GRAND RAPIDS — Hundreds of colorful balloons filled the gym of the Steil Boys and Girls Club on Thursday. It was a St. Patrick’s Day to remember for the kids in attendance because one of the luckiest 18-year-olds in the country, Miss America Teresa Scanlan, was making a visit.
After being crowned the youngest Miss America in 78 years, Scanlan has been in Grand Rapids all week visiting the Amway headquarters, a main sponsor of the Miss America organization. She took a moment from her 20,000 mile-a-month travel schedule to speak to the children about achieving their dreams and having self-confidence.
Thursday’s event was a way for Scanlan to use her title to represent Amway and speak to children about what she hopes will be her strongest message during her reign as Miss America.
“She (Scanlan) has such high aspirations and goals in life, and she has already accomplished one of those. So what better person to talk to youth about following you dreams and goals?” said Amway spokeswoman Lindsay Pott.
Scanlan was homeschooled most of her life, but in her junior year of high school began attending public school, where she confronted peer pressure and obstacles that most kids face during adolescence.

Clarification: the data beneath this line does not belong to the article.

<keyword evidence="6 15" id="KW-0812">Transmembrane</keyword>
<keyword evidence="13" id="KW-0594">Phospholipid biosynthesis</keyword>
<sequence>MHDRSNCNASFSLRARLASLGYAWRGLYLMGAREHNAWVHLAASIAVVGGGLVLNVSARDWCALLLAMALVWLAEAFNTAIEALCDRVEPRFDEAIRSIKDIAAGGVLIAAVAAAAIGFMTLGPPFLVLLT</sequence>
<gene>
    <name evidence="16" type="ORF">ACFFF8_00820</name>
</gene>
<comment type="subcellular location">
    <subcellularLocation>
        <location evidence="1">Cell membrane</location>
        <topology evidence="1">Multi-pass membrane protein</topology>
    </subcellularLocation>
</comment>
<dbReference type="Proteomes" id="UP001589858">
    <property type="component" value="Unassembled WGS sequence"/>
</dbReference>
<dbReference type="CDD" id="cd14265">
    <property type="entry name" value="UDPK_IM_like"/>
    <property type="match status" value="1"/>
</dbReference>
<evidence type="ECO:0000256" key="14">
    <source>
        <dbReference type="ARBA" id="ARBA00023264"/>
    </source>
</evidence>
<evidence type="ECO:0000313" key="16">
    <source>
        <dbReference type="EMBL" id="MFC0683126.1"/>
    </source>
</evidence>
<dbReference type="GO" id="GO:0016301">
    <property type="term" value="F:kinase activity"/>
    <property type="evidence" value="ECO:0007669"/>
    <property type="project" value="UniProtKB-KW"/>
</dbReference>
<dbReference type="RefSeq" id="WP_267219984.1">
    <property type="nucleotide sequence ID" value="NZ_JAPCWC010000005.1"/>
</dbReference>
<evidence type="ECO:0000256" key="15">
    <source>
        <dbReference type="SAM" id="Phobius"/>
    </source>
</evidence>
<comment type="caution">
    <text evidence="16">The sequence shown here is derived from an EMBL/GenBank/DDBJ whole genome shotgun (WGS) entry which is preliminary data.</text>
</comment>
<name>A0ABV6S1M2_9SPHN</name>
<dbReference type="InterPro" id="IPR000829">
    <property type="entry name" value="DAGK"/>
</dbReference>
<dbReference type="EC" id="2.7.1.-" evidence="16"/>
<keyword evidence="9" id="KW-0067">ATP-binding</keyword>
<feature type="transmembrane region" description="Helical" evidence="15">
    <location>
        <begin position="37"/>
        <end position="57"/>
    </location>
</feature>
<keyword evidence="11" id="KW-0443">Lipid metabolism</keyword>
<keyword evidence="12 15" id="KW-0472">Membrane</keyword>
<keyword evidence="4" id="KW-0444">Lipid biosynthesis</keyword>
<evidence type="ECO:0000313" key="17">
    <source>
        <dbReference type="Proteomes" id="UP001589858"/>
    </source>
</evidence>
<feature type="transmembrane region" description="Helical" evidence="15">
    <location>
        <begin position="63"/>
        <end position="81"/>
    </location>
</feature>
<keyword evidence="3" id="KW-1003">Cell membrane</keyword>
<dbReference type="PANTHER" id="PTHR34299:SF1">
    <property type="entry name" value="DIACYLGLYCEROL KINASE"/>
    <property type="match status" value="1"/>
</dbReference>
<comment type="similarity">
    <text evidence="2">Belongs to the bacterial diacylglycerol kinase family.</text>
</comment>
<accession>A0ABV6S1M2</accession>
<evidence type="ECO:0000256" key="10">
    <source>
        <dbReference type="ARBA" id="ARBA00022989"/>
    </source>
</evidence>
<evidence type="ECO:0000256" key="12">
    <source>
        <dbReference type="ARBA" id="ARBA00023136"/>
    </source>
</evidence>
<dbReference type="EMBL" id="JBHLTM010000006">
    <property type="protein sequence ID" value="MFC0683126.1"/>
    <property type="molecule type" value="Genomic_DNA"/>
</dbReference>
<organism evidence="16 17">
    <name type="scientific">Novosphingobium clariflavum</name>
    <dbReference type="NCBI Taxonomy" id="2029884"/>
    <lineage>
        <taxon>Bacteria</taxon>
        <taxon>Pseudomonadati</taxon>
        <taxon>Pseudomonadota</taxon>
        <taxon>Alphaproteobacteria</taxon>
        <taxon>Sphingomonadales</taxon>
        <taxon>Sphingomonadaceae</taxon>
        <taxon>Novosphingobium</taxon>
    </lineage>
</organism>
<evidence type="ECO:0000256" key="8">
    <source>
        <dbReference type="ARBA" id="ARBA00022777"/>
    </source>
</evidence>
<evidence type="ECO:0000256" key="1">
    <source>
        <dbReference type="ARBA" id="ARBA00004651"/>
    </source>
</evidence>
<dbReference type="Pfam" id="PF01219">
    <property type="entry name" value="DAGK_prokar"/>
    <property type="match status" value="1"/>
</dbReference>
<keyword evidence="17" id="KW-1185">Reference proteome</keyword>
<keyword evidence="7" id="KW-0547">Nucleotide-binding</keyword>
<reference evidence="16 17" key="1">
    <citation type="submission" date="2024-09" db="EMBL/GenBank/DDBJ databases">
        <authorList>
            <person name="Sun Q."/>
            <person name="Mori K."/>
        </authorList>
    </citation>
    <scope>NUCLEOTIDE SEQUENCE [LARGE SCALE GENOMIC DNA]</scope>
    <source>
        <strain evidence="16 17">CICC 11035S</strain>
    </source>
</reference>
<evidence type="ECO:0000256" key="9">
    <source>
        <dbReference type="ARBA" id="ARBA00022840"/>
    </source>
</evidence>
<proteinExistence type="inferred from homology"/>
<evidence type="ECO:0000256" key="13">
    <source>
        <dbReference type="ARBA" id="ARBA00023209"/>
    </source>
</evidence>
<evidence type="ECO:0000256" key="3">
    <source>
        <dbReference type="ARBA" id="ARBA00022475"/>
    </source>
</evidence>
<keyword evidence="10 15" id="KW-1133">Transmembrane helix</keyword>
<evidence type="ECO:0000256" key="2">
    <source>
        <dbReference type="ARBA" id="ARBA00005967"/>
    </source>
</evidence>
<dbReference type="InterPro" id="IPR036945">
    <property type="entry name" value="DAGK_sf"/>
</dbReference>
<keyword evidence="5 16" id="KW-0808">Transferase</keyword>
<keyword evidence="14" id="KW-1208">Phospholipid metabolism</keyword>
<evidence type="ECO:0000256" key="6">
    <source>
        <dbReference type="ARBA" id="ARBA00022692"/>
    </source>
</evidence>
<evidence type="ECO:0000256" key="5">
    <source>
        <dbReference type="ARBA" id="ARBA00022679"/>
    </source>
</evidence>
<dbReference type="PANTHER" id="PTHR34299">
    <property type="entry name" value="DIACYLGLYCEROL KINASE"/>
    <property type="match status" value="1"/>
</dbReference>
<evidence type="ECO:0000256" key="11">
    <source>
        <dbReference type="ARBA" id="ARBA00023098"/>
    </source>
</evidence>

Cesar Vargas, 17, was one of the kids on hand at the Boy and Girls Club. He received the Youth of the Year award and scholarship for the second year in a row. Vargas started by volunteering and helping the kids with homework. He believes in the message Scanlan is spreading and wants to follow in the same footsteps by creating an environment where kids can dream their biggest possible dreams.
“She sets a really good example for these kids to see that anything can be accomplished. It doesn’t matter if you’re a man or woman, anything can be done,” Vargas said. “It doesn’t matter where you come from.”
The children worked on an activity with Scanlan that allowed them to express the dreams they want to accomplish. They were all asked to write their dreams on a piece of paper that would be attached to a balloon that they would later release.
The kids wrote dreams of being a doctor, an NBA star, a teacher, a boxer, a home builder, and even Mr. America.
“Everybody is different and when you’re growing up, you have to find those things that you are good at and that are unique and special to you,” Scanlan said.
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